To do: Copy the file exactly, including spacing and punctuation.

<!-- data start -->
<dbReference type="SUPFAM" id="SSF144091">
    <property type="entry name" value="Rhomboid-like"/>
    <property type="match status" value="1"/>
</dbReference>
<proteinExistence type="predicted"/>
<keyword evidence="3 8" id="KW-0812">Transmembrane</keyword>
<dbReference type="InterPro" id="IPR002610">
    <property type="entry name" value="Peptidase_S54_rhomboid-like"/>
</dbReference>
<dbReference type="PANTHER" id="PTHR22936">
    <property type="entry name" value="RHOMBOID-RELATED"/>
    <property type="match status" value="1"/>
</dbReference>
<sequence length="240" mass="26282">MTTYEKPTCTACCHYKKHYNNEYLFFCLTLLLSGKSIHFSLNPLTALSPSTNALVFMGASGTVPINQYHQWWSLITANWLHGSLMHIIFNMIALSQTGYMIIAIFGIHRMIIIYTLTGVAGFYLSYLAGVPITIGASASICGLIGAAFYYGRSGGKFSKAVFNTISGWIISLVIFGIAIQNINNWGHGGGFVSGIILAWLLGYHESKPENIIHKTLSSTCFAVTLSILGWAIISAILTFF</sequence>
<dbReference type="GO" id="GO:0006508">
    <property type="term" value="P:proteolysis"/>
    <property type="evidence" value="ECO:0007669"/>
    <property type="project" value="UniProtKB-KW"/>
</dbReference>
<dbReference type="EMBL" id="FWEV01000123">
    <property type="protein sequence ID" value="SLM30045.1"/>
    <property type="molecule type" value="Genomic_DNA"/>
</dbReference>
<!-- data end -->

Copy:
<dbReference type="SUPFAM" id="SSF144091">
    <property type="entry name" value="Rhomboid-like"/>
    <property type="match status" value="1"/>
</dbReference>
<proteinExistence type="predicted"/>
<keyword evidence="3 8" id="KW-0812">Transmembrane</keyword>
<dbReference type="InterPro" id="IPR002610">
    <property type="entry name" value="Peptidase_S54_rhomboid-like"/>
</dbReference>
<dbReference type="PANTHER" id="PTHR22936">
    <property type="entry name" value="RHOMBOID-RELATED"/>
    <property type="match status" value="1"/>
</dbReference>
<sequence length="240" mass="26282">MTTYEKPTCTACCHYKKHYNNEYLFFCLTLLLSGKSIHFSLNPLTALSPSTNALVFMGASGTVPINQYHQWWSLITANWLHGSLMHIIFNMIALSQTGYMIIAIFGIHRMIIIYTLTGVAGFYLSYLAGVPITIGASASICGLIGAAFYYGRSGGKFSKAVFNTISGWIISLVIFGIAIQNINNWGHGGGFVSGIILAWLLGYHESKPENIIHKTLSSTCFAVTLSILGWAIISAILTFF</sequence>
<dbReference type="GO" id="GO:0006508">
    <property type="term" value="P:proteolysis"/>
    <property type="evidence" value="ECO:0007669"/>
    <property type="project" value="UniProtKB-KW"/>
</dbReference>
<dbReference type="EMBL" id="FWEV01000123">
    <property type="protein sequence ID" value="SLM30045.1"/>
    <property type="molecule type" value="Genomic_DNA"/>
</dbReference>